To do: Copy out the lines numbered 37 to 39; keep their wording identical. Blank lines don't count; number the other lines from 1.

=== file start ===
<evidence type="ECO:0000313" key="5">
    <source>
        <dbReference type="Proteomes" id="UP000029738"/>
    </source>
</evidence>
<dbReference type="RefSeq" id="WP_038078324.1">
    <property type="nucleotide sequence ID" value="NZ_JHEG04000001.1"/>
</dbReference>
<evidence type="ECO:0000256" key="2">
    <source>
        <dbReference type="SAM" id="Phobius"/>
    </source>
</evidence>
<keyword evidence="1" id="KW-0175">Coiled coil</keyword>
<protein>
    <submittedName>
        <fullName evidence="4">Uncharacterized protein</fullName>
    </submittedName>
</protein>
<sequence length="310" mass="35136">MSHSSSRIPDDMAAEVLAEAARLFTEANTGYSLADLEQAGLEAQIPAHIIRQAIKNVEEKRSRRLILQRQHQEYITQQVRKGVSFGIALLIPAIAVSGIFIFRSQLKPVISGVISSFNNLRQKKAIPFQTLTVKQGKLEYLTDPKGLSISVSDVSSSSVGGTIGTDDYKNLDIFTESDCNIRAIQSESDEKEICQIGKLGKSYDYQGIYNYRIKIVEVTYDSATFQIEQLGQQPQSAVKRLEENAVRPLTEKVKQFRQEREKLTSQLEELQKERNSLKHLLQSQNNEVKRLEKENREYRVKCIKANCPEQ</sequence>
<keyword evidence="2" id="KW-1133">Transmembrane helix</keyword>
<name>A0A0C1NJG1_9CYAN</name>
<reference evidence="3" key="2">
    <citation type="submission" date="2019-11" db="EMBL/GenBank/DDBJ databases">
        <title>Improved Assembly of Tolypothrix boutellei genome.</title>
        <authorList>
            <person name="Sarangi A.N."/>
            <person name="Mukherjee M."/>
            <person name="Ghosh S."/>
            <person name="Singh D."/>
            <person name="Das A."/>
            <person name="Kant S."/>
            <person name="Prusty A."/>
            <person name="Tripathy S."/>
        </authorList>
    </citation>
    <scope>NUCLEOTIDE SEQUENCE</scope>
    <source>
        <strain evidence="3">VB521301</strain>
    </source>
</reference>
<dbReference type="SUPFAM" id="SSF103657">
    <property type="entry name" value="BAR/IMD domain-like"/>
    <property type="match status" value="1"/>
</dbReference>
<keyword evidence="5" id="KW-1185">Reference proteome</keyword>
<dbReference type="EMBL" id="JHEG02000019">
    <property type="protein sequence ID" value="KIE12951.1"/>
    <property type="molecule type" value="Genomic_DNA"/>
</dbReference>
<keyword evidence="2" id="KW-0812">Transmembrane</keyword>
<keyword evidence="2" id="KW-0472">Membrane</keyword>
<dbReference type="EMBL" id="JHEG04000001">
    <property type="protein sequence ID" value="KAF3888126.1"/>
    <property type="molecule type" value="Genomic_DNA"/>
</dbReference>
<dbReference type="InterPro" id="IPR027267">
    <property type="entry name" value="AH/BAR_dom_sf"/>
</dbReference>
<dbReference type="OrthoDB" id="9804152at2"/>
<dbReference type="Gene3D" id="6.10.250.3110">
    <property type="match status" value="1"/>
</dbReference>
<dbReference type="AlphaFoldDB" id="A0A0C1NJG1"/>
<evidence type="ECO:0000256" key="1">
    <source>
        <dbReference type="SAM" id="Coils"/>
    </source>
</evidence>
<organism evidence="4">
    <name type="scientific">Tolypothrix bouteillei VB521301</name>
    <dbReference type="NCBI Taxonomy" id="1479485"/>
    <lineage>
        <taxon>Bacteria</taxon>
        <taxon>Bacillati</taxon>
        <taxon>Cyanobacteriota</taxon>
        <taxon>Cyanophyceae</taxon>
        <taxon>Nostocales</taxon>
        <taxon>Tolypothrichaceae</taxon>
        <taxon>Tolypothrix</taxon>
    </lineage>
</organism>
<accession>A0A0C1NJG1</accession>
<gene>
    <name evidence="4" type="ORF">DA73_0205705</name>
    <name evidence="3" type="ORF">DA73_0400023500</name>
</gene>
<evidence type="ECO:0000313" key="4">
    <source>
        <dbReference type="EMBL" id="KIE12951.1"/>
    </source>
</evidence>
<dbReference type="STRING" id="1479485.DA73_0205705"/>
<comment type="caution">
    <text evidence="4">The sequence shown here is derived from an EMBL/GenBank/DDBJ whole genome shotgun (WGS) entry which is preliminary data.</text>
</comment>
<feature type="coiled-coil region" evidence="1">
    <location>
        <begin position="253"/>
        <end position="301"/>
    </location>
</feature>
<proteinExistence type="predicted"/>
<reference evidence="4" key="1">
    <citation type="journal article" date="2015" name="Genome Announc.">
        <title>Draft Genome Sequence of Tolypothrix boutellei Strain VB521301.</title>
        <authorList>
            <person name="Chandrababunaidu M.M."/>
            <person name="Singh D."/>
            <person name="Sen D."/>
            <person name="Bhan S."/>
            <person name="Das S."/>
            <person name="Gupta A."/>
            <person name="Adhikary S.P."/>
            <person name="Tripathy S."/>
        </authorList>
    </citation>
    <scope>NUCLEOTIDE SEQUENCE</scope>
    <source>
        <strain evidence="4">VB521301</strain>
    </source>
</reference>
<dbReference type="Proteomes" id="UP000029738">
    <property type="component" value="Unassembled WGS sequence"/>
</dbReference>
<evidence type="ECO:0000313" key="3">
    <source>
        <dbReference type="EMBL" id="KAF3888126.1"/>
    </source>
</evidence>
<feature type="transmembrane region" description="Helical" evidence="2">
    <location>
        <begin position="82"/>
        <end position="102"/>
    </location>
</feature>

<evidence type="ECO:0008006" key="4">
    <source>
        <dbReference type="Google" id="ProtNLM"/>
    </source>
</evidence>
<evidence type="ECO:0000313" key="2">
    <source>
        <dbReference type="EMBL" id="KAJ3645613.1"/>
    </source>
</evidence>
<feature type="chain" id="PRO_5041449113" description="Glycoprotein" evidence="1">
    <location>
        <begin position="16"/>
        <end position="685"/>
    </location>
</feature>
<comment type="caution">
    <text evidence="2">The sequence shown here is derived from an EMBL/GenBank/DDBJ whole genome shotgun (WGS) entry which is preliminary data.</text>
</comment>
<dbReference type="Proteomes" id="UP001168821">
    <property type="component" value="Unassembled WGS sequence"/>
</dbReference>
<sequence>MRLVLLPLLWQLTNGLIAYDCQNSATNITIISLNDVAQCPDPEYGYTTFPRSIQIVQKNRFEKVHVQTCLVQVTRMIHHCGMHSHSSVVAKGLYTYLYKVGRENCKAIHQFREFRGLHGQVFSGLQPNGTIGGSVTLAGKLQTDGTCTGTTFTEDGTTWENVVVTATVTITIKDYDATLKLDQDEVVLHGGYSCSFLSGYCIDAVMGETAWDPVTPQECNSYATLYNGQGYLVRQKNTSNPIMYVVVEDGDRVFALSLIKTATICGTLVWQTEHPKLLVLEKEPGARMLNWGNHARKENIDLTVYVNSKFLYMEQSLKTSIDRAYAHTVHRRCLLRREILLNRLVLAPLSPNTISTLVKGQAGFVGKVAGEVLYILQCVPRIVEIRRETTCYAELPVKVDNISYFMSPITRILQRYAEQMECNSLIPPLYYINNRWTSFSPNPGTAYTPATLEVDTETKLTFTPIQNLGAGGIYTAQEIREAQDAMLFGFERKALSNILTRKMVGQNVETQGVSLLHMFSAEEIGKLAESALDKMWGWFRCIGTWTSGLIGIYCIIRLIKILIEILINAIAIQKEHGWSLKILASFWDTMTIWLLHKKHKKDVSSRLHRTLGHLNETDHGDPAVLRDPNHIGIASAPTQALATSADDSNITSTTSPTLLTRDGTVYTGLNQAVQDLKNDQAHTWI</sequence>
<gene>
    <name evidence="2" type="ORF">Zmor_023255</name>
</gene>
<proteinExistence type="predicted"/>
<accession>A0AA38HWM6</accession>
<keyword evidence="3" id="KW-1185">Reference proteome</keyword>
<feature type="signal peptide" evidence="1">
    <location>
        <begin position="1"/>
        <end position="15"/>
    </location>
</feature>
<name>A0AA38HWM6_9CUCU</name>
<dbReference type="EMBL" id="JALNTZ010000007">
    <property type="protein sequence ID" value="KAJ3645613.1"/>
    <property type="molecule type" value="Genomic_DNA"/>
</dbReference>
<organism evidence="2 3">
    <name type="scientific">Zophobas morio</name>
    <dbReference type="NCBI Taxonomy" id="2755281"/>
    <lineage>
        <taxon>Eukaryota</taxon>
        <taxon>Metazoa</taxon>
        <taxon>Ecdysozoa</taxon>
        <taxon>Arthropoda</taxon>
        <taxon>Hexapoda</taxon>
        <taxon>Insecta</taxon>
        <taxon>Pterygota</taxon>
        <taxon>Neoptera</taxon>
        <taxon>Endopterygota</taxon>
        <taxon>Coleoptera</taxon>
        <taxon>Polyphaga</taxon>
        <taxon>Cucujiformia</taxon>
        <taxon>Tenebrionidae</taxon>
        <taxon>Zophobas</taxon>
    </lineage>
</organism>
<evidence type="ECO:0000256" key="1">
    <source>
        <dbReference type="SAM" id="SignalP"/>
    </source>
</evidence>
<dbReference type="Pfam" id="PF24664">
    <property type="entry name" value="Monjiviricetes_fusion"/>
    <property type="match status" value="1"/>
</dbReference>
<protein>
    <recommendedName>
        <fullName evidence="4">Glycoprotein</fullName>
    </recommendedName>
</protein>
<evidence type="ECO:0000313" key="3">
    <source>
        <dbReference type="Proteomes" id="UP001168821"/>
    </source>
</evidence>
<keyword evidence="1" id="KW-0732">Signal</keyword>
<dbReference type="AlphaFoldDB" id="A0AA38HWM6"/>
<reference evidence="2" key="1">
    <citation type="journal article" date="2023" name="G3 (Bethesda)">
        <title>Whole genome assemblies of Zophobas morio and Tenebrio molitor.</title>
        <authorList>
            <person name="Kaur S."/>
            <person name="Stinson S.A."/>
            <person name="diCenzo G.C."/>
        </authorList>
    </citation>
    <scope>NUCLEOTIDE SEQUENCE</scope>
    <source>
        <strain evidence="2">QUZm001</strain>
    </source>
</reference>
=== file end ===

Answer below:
    <scope>NUCLEOTIDE SEQUENCE</scope>
    <source>
        <strain evidence="3">VB521301</strain>